Random Notes

Every time I pass John Isner in the hallway, I’m astounded by his height.  Ivo Karlovic, Sam Querrey, and Milos Raonic are all tall players as well.  But none of them give me the same sense of height as John. It’s like I’m looking up a small tree. I wonder what the court looks like from up there?

The Hewitt kids are pretty gosh darn cute, and it’s a good thing too. After his disappointing loss to Sam Querrey, which ended with a double fault on match point, I tweeted, “Hopefully they’ll put a smile back on dad’s face tonight”. Sure enough, about 20 minutes after the match I passed Lleyton, his wife Bec Hewitt, and the kids as they were heading out to eat.  And yes, he was smiling.

Observation of the day? After watching Hewitt lose a match that was within his grasp because of an awful third-set tiebreaker, I had the sense that I’d seen something like this before.  I did: two weeks ago in the Super Bowl with Colin Kaepernick and the 49′ers last possession.

Odd sighting of the day?  Sportscaster Vern Glenn standing outside of the HP Pavilion trying to get his work laptop to connect online.

Quote of the day? Also from Vern Glenn but attributed to Ronnie Lott, and in reference to working in the sportscasting biz: “Always make sure they keep you on scholarship!”

More after Day Five quarterfinal action.

Kevin Ware is in San Jose covering the SAP Open as media for Tennis Panorama News. Follow his live updates on twitter @TennisNewsTPN.  Follow his personal twitter @SFTennisFreak.


Notes from the Front – SAP Open 2013, Day Three


John Isner

By Kevin Ware

(February 14, 2013) SAN JOSE – Here are some more courtside impressions from an eventful Day Three at the SAP Open.  It was mixed bag of fun matches and dramatic wins.  But let’s start with the sad and unsettling loss by Donald Young.

  • I don’t know what to say anymore regarding the sad and curious case of Donald Young. With each shot he makes, you see the talent that took him to No. 1 in the juniors; yet with each unforced error and pained aftermath, you’re reminded of the reasons that his pro career has hit the proverbial wall. His loss to Michael Russell during the day session was about as ugly as it gets. Neither guy played well, but Donald’s lack of confidence at crunch time was the tipping point.  Every gaze over to his box is filled with agonizing pleas for help that isn’t arriving anytime soon.  It’s tough to watch.  Even though us in the “media” should maintain some semblance of neutrality, it doesn’t stop me from hoping that Donald comes back from the brink.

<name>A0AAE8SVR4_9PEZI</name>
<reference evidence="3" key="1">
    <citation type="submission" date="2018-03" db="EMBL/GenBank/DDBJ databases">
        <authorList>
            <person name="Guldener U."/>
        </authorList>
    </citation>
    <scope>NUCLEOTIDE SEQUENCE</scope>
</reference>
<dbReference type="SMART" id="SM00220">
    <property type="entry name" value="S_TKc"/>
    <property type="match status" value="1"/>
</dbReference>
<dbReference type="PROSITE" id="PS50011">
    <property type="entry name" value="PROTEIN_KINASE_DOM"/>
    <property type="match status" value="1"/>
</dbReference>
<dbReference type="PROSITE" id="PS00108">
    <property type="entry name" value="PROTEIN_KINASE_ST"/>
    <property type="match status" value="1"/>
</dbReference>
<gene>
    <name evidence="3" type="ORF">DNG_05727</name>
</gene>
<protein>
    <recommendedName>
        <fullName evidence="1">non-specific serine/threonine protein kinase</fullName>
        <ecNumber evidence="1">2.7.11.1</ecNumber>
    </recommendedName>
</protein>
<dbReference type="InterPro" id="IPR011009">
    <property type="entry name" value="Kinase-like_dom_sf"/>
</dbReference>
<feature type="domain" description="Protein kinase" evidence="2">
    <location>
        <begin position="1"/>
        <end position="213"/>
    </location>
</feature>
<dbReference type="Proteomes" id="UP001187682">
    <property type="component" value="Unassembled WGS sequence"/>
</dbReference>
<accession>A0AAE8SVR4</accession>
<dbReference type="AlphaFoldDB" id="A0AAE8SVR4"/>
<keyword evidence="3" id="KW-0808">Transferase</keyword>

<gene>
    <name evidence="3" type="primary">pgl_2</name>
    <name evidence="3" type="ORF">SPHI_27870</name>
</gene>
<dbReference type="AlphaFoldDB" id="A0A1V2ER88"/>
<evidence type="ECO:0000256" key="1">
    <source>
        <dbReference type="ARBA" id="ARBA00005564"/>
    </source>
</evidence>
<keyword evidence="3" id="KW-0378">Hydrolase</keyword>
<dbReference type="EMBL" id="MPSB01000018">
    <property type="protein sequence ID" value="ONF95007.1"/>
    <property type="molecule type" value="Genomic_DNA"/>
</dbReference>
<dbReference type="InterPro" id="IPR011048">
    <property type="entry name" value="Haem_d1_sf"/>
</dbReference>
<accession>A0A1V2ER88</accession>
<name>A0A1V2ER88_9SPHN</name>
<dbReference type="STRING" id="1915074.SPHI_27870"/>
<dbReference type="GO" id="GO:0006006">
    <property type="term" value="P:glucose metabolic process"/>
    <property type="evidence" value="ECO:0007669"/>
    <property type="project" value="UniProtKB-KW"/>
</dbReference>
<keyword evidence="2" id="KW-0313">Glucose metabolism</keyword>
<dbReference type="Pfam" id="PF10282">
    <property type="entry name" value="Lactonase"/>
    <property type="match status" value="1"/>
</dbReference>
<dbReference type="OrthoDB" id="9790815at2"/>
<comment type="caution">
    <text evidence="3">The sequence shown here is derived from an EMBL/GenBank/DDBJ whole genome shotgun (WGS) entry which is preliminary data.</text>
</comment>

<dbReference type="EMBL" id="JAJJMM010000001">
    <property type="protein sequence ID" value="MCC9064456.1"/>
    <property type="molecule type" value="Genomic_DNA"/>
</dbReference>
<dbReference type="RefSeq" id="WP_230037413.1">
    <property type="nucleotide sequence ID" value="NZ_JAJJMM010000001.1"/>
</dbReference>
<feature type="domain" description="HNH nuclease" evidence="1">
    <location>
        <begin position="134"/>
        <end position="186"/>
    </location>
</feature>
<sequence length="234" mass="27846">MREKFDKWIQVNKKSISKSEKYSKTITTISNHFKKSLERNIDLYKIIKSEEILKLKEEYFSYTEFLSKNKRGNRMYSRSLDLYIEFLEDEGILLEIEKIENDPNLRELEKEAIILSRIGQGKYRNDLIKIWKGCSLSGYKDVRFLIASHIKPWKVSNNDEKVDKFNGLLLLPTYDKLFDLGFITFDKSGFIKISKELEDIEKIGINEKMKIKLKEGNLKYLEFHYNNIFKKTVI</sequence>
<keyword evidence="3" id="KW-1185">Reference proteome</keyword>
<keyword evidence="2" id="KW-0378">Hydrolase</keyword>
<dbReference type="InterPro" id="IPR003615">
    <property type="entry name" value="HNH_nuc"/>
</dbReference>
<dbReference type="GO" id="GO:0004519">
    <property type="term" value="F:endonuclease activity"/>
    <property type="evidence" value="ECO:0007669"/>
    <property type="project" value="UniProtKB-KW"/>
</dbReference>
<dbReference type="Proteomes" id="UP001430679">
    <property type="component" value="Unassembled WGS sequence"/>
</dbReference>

• Lleyton Hewitt and Marinko Matosevic are quite an entertaining doubles team.  Lleyton is the clear leader, but Marinko holds his own pretty well. Best part is they look like they’re having a great time playing together.  We should all be so lucky with our partners, right?!
  • Steve Johnson continued to make the most of his wildcard with a stirring 6-7, 6-4, 7-6 win over Ivo Karlovic. After losing a tough first set by playing a horrible tiebreaker, Johnson stood toe-to-toe with one of the best servers in the game and found a way to break for the second set. In the third set tiebreaker, Karlovic served an ace to go up 6-4 in the tiebreak.  With two match points in hand, Karlovic inexplicably ran off the rails; committing three consecutive unforced errors to give Johnson a match point.  Karlovic followed a strong approach to the net, and all Johnson could do was toss up a high defensive lob.  Out of the blue, Karlovic was struck by a case of “tentative overhead-itis”.  He smashed the ball weakly back to Johnson, who happily thundered a hard and low forehand to Karlovic at the net. The big man could only muster a flubbed volley response.  Game, set, and match to Johnson, who had no business winning that match but did anyway.